Stubborn Ounces: A Question

I’m sitting in the offices of the Social Justice Fund on the 8th floor of an old office building in the heart of downtown Seattle.  I’ve spent dozens of hours in this space, watching dust motes in the sunrays and, alternately, discussing and debating grant proposals, race and class issues and strategies for social change.  I’m no longer a board member after four transformative years, but it still feels a bit like work—and a bit like a kind of home.  I’m back here to sit on a committee that will pool brainpower for the efforts of large-scale fundraising. 

 

On the wall is a handwritten copy of a poem by Bonaro Overstreet, which a staff member pinned to the wall to break open the last long meeting I sat through here (if memory serves).

 

Stubborn Ounces

 

You say the little efforts

Will do no good, they will

Never prevail to tip the hovering scale

Where justice hangs

In the balance

 

I don’t think I ever

Thought they would.  But I am

Prejudiced beyond debate in

Favor of my right to choose

Which side shall feel the stubborn

Ounces of my weight

 

On the way here this afternoon, Democracy Now’s daily podcast played in my ear through the new Bluetooth earpiece that I bought to raise my safety quotient (though on a motorcycle, it’s really neither here nor there since I wouldn’t likely be noodling my phone with one hand anyway).  As per policy, DN throws their beams of light around neglected corners of the days’ dark news.  In this case, that meant spotlighting the numerous and passionate street protests that have indeed erupted since the Zimmerman verdict came down on Saturday night.  Without the char and bite of blood and fire from riots in the air, the MSM would have us thinking that all was quiet on the sweltering blocks of America.  Not true: instead, as one youth activist stated on the show, young people are smarter than riots now—they have social media and savvy and history lessons and, just slightly, the momentum of the modern world on their side.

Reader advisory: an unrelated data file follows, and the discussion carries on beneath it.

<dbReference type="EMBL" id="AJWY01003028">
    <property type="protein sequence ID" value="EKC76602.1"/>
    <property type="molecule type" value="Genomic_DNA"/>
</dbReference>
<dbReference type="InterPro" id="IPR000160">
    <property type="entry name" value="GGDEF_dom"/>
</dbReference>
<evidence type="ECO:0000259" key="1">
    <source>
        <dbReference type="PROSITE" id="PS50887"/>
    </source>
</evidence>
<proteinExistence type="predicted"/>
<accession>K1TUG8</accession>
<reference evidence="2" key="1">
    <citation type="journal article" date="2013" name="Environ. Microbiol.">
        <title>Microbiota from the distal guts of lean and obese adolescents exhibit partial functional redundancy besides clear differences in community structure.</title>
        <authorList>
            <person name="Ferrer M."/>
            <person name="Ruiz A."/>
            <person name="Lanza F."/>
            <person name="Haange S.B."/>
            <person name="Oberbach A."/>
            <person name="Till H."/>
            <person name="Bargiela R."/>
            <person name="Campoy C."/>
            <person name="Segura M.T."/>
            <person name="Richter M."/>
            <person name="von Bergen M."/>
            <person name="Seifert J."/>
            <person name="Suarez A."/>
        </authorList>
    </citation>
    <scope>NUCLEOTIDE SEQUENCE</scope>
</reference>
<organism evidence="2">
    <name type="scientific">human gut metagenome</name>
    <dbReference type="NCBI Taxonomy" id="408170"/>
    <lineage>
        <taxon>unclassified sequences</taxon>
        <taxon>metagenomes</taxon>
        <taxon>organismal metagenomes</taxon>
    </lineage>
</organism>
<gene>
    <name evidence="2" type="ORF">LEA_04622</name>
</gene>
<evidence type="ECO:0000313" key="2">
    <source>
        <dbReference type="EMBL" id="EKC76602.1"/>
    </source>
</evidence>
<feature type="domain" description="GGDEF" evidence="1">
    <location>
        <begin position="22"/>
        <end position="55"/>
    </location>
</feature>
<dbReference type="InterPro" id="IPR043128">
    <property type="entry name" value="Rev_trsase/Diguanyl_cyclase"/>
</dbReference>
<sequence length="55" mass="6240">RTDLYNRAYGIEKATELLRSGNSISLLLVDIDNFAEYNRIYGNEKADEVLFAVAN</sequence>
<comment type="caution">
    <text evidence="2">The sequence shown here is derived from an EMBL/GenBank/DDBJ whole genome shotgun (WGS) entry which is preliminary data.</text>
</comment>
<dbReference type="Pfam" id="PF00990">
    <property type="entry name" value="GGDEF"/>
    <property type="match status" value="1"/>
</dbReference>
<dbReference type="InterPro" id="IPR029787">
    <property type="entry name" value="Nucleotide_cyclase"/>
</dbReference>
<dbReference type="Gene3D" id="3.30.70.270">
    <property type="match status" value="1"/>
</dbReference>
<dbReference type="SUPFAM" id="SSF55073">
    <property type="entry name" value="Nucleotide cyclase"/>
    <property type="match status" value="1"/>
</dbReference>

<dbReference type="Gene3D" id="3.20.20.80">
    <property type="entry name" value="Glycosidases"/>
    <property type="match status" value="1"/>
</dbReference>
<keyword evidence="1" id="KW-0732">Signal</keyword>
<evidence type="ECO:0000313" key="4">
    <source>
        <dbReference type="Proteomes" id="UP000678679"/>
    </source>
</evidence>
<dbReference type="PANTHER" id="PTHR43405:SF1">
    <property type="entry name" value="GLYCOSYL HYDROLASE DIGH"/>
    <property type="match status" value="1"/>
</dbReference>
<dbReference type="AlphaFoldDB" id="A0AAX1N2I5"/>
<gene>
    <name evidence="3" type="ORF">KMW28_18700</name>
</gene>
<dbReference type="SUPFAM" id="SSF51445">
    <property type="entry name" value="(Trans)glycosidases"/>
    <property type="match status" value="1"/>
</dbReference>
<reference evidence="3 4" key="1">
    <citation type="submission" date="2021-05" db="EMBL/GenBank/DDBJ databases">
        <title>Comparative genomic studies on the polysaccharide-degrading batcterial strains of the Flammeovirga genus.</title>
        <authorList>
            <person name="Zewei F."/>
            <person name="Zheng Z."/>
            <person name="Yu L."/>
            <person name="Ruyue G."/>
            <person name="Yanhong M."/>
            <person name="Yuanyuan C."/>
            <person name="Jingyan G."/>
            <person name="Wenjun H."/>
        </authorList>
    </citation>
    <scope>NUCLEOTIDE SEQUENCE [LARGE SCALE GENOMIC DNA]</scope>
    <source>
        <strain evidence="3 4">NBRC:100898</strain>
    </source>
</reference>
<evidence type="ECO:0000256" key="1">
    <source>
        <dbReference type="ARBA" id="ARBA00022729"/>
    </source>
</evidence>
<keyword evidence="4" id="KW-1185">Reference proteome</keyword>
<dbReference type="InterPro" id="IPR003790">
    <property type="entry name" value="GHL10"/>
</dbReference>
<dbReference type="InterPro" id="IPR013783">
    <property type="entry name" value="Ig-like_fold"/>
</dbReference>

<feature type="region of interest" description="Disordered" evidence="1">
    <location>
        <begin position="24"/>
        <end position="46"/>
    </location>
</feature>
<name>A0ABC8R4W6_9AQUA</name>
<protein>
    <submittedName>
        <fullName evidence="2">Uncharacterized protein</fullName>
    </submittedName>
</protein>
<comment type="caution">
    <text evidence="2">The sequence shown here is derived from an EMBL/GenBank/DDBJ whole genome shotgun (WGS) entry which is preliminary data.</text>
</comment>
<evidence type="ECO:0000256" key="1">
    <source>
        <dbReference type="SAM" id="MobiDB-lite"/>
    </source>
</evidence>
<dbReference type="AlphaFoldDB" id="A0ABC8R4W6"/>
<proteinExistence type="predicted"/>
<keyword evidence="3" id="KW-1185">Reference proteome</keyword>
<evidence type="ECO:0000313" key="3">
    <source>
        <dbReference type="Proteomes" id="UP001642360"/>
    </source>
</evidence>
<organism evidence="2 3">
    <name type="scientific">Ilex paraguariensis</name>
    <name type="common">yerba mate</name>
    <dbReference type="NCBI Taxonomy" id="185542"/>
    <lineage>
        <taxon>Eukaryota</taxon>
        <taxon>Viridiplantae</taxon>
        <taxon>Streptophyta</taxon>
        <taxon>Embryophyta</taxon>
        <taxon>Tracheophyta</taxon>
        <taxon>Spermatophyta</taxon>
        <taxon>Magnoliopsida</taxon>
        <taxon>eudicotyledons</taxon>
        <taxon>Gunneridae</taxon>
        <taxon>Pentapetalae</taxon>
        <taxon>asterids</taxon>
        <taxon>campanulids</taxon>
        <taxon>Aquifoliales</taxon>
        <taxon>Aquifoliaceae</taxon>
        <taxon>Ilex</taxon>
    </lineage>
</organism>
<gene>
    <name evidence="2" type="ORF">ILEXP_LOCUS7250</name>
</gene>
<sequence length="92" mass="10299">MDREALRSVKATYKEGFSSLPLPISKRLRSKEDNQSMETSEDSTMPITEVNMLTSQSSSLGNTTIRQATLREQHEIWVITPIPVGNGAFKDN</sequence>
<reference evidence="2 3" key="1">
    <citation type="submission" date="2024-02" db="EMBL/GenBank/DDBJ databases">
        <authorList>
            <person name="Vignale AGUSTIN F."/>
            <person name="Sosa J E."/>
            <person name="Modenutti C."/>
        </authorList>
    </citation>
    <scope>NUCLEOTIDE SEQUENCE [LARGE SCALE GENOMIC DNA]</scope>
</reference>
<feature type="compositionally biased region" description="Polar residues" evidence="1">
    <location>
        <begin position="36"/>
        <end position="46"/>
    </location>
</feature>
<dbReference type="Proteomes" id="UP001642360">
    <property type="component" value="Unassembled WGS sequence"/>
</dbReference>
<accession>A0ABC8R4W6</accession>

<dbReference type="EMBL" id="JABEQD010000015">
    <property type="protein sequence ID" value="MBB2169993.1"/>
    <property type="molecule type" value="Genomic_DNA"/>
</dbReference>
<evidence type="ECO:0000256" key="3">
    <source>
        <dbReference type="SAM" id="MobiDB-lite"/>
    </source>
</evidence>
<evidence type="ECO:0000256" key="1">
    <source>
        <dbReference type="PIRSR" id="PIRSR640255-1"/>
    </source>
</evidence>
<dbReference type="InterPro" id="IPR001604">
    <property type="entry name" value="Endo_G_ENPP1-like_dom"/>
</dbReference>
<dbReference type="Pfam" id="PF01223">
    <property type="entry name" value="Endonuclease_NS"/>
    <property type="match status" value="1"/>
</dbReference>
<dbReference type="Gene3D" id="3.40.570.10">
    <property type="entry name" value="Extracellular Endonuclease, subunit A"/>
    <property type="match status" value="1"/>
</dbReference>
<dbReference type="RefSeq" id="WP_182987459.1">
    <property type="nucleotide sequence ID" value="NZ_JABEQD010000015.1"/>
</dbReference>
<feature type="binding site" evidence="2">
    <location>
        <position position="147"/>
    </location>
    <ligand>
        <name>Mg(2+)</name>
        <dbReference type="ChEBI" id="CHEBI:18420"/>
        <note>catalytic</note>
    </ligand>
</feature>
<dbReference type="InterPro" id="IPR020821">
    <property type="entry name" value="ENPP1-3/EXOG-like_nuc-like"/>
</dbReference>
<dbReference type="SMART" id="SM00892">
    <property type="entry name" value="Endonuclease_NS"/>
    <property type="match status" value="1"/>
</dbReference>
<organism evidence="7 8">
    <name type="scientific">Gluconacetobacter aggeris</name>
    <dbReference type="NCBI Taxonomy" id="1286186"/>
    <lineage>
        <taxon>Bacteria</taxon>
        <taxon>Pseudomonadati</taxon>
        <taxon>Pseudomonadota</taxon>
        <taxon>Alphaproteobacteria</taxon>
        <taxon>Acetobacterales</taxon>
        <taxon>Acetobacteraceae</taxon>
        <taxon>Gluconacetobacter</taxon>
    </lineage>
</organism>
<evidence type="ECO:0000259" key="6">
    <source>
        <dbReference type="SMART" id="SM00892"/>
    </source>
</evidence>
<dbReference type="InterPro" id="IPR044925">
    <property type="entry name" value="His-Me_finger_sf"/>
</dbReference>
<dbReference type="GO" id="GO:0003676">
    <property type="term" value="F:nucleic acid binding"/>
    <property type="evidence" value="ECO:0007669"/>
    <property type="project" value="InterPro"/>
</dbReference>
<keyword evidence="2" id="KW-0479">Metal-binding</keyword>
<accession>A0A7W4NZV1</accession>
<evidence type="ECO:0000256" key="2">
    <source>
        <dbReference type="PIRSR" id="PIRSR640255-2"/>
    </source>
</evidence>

But I wonder how all the young activists in the streets of Austin and New York City and Oakland and Tallahassee feel about stubborn ounces.  I can recall wrestling with this notion myself in college, long before I ever heard of the poem.  In 1997 I marched with the United Farm Workers through Watsonville, CA to protest the brutality and exploitation embodied by the strawberry industry (I also got tossed from an IHOP for distributing flyers to waffle-and-compote munchers, which felt carefree compared to the march under central Cali heat and the glares of state troopers).  I remember telling a friend who’d tagged along for the adventure of it that “I’d march even if I knew for a fact that it wasn’t going to do any good for the workers—it’s still the right thing to do.”  I was more thinking aloud than articulating a philosophy; I was asking myself the question more than stating a principle.  It just came out as conviction like so much of my hubris did then.